I’m just going to get this out into the open: long, drawn-out fight scenes bore me to tears.

So many authors get hung up on the technical side of the fight—how the combatants were dressed, who hacked, who slashed, and so on. Scenes involving fighting should be written as controlled chaos. They must be logical and real and must give the impression of a chaotic event. Just as if the physical dispute were a dance, we choreograph it.

We all know the common fundamentals of the fight scene:

  1. Physical violence/weapons
  2. Shouting/screaming/other loud noises
  3. Damage to the immediate environment
  4. Injuries/death

Those are part of the elements that comprise the “push” of the action—the chaos. It takes time, but over the course of several hours, you can put the skeleton of your fight scene on paper. What is physically possible and what is not?

But what of a non-violent action scene? Perhaps the characters are sneaking into a room or attempting to board a crowded train. What furnishings does the immediate environment contain, and how does that affect their movements? What hinders the characters moving within their space? What aids them?

For much of the morning they rode in silence. The path climbed more steeply than Alf had imagined a fully laden cart or wagon could manage. The vertical wall of the Escarpment on the left side of the trail and a waist-high stone barrier with a terrible drop on the right made him jittery. It occurred to him that the low wall was little more than a robust fence, knee high to his horse.

The next step, after the action is laid down, is fine tuning it, so the reactions and responses of your characters are natural and real. If the scene is about dialogue, insert the action so it is minimal. It can be a slight buzz in the background that serves as a speech tag:

He forced himself to loosen his grip on the reins. “I suspect the little barrier is there mainly to keep the wagons from sliding over the edge in the winter. It does provide some comfort to know that, while I would be launched amazingly far, my horse would likely be saved.”

Dex looked at him sharply. “Don’t tell me you’re afraid of heights. This is nothing compared to what we’ll deal with when we leave Hemsteck.”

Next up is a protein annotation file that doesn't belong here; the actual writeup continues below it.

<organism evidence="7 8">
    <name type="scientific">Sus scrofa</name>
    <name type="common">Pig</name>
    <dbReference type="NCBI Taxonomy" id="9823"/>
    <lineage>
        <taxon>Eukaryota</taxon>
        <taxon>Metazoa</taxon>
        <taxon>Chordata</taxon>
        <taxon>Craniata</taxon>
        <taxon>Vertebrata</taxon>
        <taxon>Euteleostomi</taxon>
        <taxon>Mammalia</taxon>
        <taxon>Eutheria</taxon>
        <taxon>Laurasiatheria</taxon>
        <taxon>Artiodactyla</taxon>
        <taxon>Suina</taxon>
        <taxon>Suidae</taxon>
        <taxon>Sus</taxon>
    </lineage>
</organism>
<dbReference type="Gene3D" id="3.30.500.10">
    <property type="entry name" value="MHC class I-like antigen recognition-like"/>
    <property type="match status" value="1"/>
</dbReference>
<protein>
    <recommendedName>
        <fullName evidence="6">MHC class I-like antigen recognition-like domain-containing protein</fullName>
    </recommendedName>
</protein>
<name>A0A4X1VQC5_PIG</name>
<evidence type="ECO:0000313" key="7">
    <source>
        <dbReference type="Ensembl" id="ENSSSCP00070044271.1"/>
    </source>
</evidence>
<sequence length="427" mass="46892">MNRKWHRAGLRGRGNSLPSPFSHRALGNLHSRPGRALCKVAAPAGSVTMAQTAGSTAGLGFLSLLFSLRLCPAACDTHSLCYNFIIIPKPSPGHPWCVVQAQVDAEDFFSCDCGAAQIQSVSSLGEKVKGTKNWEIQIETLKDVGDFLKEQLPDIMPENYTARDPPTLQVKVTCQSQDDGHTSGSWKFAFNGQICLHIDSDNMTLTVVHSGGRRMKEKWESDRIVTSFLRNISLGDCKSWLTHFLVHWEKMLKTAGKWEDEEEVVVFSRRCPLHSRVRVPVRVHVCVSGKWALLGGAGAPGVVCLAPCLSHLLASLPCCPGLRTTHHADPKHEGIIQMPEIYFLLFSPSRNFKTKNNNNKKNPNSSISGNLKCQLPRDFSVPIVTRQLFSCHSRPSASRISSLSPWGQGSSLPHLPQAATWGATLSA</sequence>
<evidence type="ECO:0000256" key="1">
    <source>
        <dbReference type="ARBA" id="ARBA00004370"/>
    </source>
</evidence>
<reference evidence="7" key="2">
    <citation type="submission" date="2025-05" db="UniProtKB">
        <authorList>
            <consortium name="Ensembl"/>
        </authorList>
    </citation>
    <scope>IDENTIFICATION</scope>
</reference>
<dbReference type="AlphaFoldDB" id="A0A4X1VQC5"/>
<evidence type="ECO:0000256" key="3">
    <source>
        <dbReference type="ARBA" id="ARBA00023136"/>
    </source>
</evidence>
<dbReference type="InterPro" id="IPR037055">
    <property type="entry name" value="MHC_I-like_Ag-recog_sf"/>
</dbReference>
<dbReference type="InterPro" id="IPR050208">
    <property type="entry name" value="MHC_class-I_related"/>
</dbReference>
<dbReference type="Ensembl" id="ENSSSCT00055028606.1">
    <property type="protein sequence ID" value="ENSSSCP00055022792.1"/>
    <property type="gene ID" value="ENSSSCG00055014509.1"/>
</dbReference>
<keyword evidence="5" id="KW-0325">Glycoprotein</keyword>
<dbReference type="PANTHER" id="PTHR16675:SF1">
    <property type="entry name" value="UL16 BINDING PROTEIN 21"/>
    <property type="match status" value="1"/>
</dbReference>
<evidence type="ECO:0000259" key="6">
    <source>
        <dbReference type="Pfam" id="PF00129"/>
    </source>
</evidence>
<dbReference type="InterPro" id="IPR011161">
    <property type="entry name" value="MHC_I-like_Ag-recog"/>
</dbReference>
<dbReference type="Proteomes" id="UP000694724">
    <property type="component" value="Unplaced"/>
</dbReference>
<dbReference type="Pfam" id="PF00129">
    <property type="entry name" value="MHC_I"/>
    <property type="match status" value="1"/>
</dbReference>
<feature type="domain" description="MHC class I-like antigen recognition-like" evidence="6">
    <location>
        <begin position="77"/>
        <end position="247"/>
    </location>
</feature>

After the push, comes the “glide” where the characters assess what just happened, tend to their injuries, and decide what to do next. They must catch their breath and figure out where they went wrong.

Every now and then a manuscript comes to me that is impossible to navigate because the author is afraid to let their characters rest and regroup, and it basically becomes a nonstop beating for the protagonist. The author may fear that the reader will find it boring if he pauses the action for any reason. That continual pressure on the protagonist is exhausting to me as a reader.

If you don’t allow your characters to process the violence they just experienced, the story gets lost in the chaos. Once the reader can no longer suspend their disbelief, you have lost them.

Most of us understand verbal disputes and how they are constructed. But if physical violence is involved and you are not a martial arts aficionado or a weapons specialist, you may wish to consult someone who is and have them look at your scene. They will tell you what is physically possible and what is not.

Once I have a fight scene choreographed, I run it past my writing friends, Dave and Lee, both of whom will point out the areas where it is no longer believable.

To wind this post up, a constant assault of random action, scene after scene, makes no sense unless you allow the reader to put the events into perspective. Scenes inserted for shock value and with no pause for rest and reflection don’t allow the protagonist to demonstrate personal growth.

As a reader, I will put that book down, unfinished.


Credits and Attributions:

Death is Violent and Fast: Quarrel in a Pub, painting by Joos van Craesbeeck, ca. 1630 – 1635 PD|100 via Wikimedia Commons.